Sri Love Jai Love Jai Jai Love

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October 28, 2012 by annapurnadevika

Words. It has been so difficult to find them. For someone who almost never stops talking about nothing, well, that’s probably a good thing. When I listen within myself, all I can hear is a melody and ancient words that are both familiar and foreign on my tongue: Sri Ram Jai Ram Jai Jai Ram. Sri Ram Jai Ram Jai Jai Ram. Sri Ram Jai Ram Jai Jai Ram. I can translate these words for you, but if you a

sk what they really mean, I think I would say it is my life’s purpose to understand their true meaning, the true meaning of Maharaj-ji, of the many journeys this family of disparate people take to arrive at this place for no good reason other than love, to sit at the alternately visible and invisible Lotus Feet of Bhagavan, to pray love, to sing love, to eat love, to serve love, to be love as best we can. Sri Ram Jai Ram Jai Jai Ram. Sri Love, Jai Love, Jai Jai Love. 

To be sure, rough moments arise and sting. From sweltering, stressful Delhi and the slimy brown pollution you feel you can’t wash off for days, to the way you know, even though you don’t want to know, that profound oppression and all manner of violence, the likes of which you can probably only imagine if you really, really try, is breathing hard hot breath to stoke the fire of the deep, depressed poverty in the villages you pass on the way to Heaven, to the way your shoulders or neck or lower back ache as you sit with your hands crossed tightly against your heart or tucked deeply in the space between your thighs and your sticky vinyl train seat because what else can you do to stop such madness. From the constant, constant aggressive, angry screaming of the honking horns as trucks, buses, cars, motorcycles, bicycles and pedestrians careen about everywhere and all the time, to the pitiful yelped whimpering of skin-and-bone dogs and the sad mooing of cows digesting discarded newspapers and plastic or foil wrappers; to the bottomless hunger that stuns – you didn’t know it was still there, are maybe ashamed to allow it to arise because you’ve been fed so much Grace for such a long time now – as you silently wait with brothers and sisters in the Darshan line. And yet. Sri Ram Jai Ram Jai Jai Ram. Sri Ram Jai Ram Jai Jai Ram.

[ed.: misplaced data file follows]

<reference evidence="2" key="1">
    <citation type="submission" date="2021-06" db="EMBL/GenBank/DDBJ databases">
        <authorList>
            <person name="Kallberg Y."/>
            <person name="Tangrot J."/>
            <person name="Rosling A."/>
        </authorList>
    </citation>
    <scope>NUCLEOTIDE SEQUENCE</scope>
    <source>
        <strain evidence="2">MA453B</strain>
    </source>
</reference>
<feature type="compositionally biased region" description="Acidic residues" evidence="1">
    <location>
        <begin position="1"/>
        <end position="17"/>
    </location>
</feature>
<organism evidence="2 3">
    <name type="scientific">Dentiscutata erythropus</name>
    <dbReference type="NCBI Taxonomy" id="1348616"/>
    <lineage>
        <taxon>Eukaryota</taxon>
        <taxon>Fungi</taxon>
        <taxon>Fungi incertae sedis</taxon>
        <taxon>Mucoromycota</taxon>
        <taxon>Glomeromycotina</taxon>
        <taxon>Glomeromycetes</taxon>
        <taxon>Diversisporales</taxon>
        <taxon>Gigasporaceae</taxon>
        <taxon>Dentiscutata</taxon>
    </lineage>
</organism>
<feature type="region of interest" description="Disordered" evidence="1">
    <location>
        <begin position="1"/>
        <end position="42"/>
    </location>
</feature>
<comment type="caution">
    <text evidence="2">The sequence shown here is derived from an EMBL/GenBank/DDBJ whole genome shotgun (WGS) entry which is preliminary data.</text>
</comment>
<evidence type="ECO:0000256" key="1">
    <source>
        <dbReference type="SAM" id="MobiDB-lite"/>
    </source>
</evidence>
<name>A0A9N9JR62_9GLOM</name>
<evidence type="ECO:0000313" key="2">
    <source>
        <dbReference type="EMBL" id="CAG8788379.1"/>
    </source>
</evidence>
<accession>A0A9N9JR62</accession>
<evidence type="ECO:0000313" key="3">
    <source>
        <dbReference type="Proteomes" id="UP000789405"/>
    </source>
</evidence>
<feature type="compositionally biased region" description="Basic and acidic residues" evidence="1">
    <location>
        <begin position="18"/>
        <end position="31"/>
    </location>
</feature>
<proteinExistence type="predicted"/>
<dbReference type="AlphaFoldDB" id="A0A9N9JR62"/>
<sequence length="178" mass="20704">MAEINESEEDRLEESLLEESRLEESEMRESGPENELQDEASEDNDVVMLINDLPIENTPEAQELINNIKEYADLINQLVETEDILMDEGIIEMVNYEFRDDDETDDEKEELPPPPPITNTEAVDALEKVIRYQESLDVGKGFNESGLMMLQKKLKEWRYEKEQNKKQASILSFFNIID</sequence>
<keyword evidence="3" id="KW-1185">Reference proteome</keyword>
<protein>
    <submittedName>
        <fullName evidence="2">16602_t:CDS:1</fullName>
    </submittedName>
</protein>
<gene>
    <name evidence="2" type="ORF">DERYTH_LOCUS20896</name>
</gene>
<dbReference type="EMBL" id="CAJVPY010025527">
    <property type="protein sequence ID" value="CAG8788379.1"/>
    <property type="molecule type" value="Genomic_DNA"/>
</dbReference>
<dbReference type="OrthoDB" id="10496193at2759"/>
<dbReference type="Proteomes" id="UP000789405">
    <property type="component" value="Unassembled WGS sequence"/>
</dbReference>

We arrive at the ashram just as Maharajji Aarti is ending. I walk slowly through the gates, pranamming at each small mandir along the way, savoring the longing of the pull towards Maharajji’s Takkat, now adorned with a perfect beautiful Mala and marigold petals sparkling on the spotless marble steps. I am greeted with hugs and quietly whispered shouts of “Ram Ram! You made it! Welcome home!” by beloved souls still basking in the warmth of the Aarti lamp fire. I feel like a true pilgrim, my journey having started many years ago, and for a while my mind is soft and quiet; I am relieved of the burden of thinking I carry around with me – almost always my mind is one or twenty steps ahead of where my body soul is – for now though I am not thinking that I will also leave here too soon, that the journey, which is often frightening and overwhelming for me, is not yet over, it is never over. For a spell, which may last an hour or a week, depending on how awake and present I can be, I can just Be Here Now. Be Love Now.